It's important to let HMRC know that you're self-employed as soon as possible - even if you already fill in a Self Assessment tax return each year. If you don't tell them, you may have to pay a penalty.
You can let HMRC know about your self-employment by registering online for business taxes. You'll be asked for information about yourself and your business. HMRC will set up tax records for you using the information you provide, for example records for:
A Self Assessment Online account automatically will be set up for you at the same time, unless you say that you don't want one.
The nominated partner can register the partnership online for business taxes. A Self Assessment Online account will automatically be set up for the partnership.
Partners in business partnerships will separately need to register themselves for Self Assessment first and sign up for Self Assessment Online (if they wish to do so). Follow the link below for more information.
As well as registering for HMRC taxes, you’ll need to arrange to pay Class 2 National Insurance contributions straight away. You'll need to pay £2.65 per week for the 2012-13 tax year.
However if you expect your earnings to be below £5,595 for the 2012-13 tax year, you may not have to pay Class 2 contributions. See the section 'What to do if your earnings will be low' if you think that this applies to you).
The most convenient way to pay Class 2 National Insurance contributions is by Direct Debit.
Paying by Direct Debit has many advantages:
If you are unable to pay by Direct Debit, HMRC will send out a payment request every six months in October and April.
If you expect your income from the business to be low for the tax year you may not have to pay Class 2 National Insurance contributions. You have to apply to be excepted first. Follow the link below to find out more.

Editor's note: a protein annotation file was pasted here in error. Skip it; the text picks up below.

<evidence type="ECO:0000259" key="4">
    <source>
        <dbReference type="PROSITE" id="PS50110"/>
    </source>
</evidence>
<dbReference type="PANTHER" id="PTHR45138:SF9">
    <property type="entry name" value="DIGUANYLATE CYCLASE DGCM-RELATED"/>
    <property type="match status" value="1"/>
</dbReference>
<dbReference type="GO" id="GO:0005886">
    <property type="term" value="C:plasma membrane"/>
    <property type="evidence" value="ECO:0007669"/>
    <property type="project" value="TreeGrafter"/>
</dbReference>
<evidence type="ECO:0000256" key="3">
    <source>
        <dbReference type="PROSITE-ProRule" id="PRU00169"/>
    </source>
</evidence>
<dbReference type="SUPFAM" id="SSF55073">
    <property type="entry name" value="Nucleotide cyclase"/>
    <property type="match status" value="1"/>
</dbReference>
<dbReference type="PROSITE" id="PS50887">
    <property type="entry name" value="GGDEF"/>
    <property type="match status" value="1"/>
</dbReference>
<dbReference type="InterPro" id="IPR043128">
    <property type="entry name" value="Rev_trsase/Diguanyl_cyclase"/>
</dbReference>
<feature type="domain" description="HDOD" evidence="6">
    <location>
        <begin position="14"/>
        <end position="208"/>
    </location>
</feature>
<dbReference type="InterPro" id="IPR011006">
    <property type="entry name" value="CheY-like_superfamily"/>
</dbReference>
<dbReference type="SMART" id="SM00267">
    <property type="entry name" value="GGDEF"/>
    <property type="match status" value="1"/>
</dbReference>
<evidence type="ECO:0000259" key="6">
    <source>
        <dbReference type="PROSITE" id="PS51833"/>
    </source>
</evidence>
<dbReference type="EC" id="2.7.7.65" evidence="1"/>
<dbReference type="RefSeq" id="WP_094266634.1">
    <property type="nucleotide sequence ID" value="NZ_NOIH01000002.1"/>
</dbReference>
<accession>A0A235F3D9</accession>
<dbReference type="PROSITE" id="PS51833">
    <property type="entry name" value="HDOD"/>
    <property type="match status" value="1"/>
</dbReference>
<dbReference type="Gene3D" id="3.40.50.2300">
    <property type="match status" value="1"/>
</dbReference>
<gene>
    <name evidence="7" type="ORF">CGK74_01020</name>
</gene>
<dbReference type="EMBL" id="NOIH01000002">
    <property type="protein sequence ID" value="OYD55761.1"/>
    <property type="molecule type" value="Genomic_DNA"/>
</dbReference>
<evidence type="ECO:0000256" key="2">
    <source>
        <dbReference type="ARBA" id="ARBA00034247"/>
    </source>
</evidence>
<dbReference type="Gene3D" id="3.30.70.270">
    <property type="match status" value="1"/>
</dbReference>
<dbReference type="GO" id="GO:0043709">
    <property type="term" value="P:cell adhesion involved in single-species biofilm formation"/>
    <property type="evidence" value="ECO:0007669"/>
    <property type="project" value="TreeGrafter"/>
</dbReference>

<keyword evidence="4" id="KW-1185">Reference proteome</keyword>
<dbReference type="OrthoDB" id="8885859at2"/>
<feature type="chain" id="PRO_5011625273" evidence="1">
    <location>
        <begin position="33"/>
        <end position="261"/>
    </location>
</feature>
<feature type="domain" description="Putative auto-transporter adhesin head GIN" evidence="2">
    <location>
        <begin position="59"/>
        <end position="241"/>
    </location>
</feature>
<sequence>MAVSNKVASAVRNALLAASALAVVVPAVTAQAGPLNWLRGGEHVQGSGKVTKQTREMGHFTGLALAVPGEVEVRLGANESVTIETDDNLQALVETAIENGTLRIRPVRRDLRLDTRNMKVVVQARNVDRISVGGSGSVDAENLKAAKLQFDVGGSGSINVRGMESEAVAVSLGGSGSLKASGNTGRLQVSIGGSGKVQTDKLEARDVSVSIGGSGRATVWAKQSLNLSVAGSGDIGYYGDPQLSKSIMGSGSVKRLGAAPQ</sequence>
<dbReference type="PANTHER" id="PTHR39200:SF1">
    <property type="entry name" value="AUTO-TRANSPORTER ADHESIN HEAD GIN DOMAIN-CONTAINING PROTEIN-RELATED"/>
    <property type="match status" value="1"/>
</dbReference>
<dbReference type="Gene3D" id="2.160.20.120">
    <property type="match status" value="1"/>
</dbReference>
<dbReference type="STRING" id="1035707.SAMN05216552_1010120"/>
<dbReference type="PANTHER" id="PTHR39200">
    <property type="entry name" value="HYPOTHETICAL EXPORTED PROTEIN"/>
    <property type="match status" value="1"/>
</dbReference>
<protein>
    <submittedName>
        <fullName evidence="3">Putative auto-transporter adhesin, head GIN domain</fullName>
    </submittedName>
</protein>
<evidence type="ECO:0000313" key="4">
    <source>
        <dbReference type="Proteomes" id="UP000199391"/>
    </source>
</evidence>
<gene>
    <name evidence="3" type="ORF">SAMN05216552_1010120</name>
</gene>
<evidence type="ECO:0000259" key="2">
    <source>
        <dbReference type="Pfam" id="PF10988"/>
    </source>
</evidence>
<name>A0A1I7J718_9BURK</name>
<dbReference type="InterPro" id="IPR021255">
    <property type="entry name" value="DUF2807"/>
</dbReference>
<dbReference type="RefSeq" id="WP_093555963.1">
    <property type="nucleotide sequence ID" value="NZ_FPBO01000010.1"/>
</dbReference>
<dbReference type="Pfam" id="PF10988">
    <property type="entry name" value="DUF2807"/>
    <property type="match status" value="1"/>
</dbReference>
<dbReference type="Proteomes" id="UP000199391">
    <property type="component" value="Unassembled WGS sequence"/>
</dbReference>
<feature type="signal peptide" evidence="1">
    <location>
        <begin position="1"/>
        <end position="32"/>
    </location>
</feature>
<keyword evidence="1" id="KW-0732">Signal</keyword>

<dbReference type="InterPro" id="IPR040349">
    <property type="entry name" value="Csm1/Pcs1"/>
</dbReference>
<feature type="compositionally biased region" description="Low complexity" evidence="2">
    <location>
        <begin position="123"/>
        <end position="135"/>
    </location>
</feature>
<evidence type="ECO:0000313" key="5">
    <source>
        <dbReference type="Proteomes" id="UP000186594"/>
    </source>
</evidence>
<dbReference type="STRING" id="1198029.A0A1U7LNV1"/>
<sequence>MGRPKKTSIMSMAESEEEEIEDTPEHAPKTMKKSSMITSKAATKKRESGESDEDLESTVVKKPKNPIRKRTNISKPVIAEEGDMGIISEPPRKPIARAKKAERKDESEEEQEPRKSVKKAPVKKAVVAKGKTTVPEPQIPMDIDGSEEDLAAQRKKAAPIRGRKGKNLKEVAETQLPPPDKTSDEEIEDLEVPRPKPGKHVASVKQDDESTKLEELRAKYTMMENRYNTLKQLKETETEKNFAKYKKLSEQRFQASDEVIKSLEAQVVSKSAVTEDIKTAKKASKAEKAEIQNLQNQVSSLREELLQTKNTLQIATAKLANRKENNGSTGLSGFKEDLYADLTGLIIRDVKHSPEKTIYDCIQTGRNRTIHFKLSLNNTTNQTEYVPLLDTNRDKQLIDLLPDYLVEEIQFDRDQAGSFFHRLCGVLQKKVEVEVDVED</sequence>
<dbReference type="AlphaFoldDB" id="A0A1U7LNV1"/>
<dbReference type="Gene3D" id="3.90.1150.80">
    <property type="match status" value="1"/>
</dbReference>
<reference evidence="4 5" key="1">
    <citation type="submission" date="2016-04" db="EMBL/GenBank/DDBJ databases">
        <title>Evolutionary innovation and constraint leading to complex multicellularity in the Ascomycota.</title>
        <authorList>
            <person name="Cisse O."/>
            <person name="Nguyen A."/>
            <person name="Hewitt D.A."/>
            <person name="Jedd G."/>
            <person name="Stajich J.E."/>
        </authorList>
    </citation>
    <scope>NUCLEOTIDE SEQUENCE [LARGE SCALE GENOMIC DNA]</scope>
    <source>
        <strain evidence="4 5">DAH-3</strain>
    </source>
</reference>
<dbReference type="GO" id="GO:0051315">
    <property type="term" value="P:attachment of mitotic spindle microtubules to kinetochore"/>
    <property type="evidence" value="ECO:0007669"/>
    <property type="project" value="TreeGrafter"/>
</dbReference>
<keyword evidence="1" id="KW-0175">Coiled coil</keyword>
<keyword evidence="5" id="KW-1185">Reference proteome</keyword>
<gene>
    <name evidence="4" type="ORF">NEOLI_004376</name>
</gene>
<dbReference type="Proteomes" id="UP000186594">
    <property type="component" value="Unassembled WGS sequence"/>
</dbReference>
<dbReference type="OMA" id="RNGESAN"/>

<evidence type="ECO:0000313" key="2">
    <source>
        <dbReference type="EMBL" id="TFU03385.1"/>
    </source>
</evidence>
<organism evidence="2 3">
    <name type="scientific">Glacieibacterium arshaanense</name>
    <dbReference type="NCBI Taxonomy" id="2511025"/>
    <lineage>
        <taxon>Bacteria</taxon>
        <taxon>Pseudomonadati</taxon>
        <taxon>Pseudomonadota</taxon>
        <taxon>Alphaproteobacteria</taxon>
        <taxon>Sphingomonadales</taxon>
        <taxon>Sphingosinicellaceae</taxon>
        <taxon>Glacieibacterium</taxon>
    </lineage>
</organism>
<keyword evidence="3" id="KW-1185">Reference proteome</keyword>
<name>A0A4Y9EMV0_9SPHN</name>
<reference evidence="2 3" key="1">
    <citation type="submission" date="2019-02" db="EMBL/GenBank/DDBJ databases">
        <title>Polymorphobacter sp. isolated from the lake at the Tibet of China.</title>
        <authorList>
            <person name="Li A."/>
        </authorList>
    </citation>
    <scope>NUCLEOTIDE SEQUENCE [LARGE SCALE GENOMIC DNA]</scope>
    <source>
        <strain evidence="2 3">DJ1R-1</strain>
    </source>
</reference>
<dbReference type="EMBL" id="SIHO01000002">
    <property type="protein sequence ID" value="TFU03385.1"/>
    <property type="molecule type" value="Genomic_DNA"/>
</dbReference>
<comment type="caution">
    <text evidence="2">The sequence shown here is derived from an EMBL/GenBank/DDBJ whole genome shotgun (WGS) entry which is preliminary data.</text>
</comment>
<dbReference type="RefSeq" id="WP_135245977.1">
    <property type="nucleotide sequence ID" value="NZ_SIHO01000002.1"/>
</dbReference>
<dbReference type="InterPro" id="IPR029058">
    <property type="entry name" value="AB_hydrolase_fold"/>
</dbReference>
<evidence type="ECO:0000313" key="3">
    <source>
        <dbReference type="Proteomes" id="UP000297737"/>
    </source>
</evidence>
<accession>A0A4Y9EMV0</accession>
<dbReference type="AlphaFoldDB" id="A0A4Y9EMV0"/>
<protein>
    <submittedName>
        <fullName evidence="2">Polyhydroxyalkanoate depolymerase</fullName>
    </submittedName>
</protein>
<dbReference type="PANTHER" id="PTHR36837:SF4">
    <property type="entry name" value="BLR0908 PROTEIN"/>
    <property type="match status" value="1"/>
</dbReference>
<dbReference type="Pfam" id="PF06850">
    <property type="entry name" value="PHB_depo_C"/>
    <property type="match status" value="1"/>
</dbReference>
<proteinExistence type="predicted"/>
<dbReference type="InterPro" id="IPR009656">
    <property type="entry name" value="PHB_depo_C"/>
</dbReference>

When you start self-employment it may be a while before you get your first tax and Class 4 National Insurance bill. So it’s a good idea to set aside some money from the start. You can use our interactive ready reckoner to help you budget for this, if your tax affairs are straightforward. It will give you a rough idea of how much tax and Class 4 National Insurance a single self-employed person, with no other taxable income, would need to set aside. Follow the link below to the self-employed ready reckoner.
If you are thinking of taking someone on, or already employ someone else, please see our introductory guidance on PAYE for employers.
You don't have to register for VAT until your taxable turnover reaches a certain limit, but there's plenty of advice available when it does. Follow the links below to find out more.
If you are going to be working for one person or firm, you may be an employee rather than self-employed. For more information you can:
If you are a contractor and or sub-contractor in the construction industry you must also register with the Construction Industry Scheme (CIS). Follow the link to find out more.